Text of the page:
OSLO FORM LAB 2018

Is Urban Gardening Providing a Way Out of the Dilemma of Climate Change in Cities?

By Kristin Sander.


The global temperature rises of more than 0.9 degrees since the last 19th century, the five warmest years on record where taking place since 2010 (NASA 2017), the ocean is showing warming about 0,15 Celsius since 1969 (Levitus 2009), between 1993 and 2016 the Greenland ice sheets lost 281 billion tons of ice sheet per year (NASA 2018), all over the world the glaciers in the mountains are retreating, in the last century the global sea level rose about 20 centimetres (Church 2006), the number of intense rainfall events has increased over the last years and in the oceans the acid contents has increased by about 30 percent (National Academic Press 2016). The characteristics of the climate change are more significant than years before.


The exhibition Collapse – human being in an unpredictable world addresses the situation of nature disrupting our world. Sometimes nature is challenging us to see and experience the world from a different perspective. This is what happens in Collapse. The exhibition focuses on three different types of groups at various times who had to control nature in a new way. First, the exhibition invites the visitors to discover the world of pioneers which explored the Oslo fjord after the ice sheets melted. An animated map provides information about the change of the Norwegian coastline during the ice time and shows that within 300 years, the entire Norwegian coastline was occupied (picture 1). Furthermore the newcomers from the east and west brought new and more efficient tools which were better adapted to the new living environment.


The second part "Tapu" is about a world where gods hold the keys to life. On the one hand the gods can improve one life’s, but on the other hand they can also destroy it. The part about the urban pioneers concerns the question if our current lifestyle is affecting the climate and if it is only a matter of time until the earth will be unsuitable for human habitations. The third part of the exhibition “Kollaps” is about urban gardening and presents specific examples how inhabitants of cities nowadays are discovering different ways of growing food in urban areas. But it's not only about growing food, it's about "rethinking our relationship with the natural environment, about strengthening communities, and about how past traditions can be combined with modern technology to find solutions to the problems that face us today" (exhibition scoreboard).


These days more than 30 percent of the population lives in the city and moving into the city continues to grow in popularity with each passing year. In the next thirty years it stipulates to increase up to 60 percent. But the people living in the city started rethinking their understanding of urbanization. They started to understand the ecological system and their influence on it in a new way (Grimm, 2000). There is a clear parallel between urbanization and global change. Even though cities constitute only a two percent of the surface of the earth, they produces more than three-quarters of the greenhouse effect. People from all over the world, whether they are living in developed or developing country, in small or big cities are trying to understand their place of the urban ecological system. An ecosystem is the „piece of earth of any size that contains interacting biotic and abiotic elements and that interacts with its surroundings“ (Grimm, 2000). This system also includes the humans.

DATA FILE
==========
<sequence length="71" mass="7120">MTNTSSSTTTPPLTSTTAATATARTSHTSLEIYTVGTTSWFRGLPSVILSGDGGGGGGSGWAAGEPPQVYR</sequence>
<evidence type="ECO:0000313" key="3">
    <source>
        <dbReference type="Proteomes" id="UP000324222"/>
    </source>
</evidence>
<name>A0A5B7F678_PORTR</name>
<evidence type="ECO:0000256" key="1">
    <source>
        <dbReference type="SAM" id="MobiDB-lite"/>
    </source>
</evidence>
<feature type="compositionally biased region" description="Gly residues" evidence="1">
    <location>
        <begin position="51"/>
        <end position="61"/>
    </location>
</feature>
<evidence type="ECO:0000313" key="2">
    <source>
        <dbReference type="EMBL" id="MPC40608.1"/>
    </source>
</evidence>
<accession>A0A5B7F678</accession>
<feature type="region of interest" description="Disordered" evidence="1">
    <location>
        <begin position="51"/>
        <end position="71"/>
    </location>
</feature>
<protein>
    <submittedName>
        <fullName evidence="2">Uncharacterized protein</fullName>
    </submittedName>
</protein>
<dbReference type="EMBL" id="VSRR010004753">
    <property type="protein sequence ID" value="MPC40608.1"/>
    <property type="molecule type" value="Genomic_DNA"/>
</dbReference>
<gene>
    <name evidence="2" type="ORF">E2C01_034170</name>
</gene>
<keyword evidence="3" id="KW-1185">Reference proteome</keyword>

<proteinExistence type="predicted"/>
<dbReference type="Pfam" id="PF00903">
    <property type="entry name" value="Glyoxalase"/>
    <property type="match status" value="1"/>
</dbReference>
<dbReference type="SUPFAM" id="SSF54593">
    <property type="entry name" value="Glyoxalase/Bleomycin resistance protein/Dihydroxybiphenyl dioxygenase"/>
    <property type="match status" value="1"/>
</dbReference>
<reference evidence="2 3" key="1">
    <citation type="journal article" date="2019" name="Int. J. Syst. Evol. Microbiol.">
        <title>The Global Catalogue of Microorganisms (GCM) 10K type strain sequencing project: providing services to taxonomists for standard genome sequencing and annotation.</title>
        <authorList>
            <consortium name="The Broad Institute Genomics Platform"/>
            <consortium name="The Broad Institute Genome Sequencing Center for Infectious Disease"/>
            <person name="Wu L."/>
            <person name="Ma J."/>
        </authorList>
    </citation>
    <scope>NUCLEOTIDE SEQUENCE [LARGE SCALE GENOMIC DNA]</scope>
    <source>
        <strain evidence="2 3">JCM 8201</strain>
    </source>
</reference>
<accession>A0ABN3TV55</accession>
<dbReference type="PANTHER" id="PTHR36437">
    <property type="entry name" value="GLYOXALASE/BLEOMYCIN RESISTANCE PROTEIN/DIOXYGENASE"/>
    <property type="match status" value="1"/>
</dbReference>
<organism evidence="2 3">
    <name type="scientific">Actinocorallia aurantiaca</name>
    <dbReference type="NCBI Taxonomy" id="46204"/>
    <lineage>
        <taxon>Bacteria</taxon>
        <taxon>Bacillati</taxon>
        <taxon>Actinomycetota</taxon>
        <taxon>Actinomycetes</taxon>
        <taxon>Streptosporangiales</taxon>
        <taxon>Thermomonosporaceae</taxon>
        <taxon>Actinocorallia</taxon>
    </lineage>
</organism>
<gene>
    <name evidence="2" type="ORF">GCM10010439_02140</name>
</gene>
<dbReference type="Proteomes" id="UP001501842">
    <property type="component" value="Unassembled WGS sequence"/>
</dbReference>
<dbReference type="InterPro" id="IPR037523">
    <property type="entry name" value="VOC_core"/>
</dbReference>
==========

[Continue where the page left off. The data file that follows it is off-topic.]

In the last years some people have paid attention to the potential of green spaces in the city. They started urban gardening. A project to improve the negative effects of the climate change in urban areas. Even if it can't replace the nature it provides physical and social benefits for the urban ecosystem (Demuzere 2014). One of the physical profit is the positive effect on the CO2. The plants are removing the CO2 through photosynthesis during the day and are releasing it at night by respiration. Furthermore it can be a thermal comfort and reduces the energy use. The urban gardening projects can provide shade and as a result it can reduce the air and surface temperature. Furthermore a green roof reflects more sunlight and can cool a building in summer and can heat it in winter. Moreover it can reduce problem with flooding and can improve the water quality (Demuzere 2014). The physical benefits impact health benefits as well, as people are being more active by traveling healthier. They are going for a walk or taking their bike whereby the carbon emission decreases. Besides the mentioned physical benefits, urban gardening provides social advantages. People engaging in urban gardening projects are starting to share their small gardens on the rooftop with their neighbours. Also they are starting community gardening (Grimm 2000).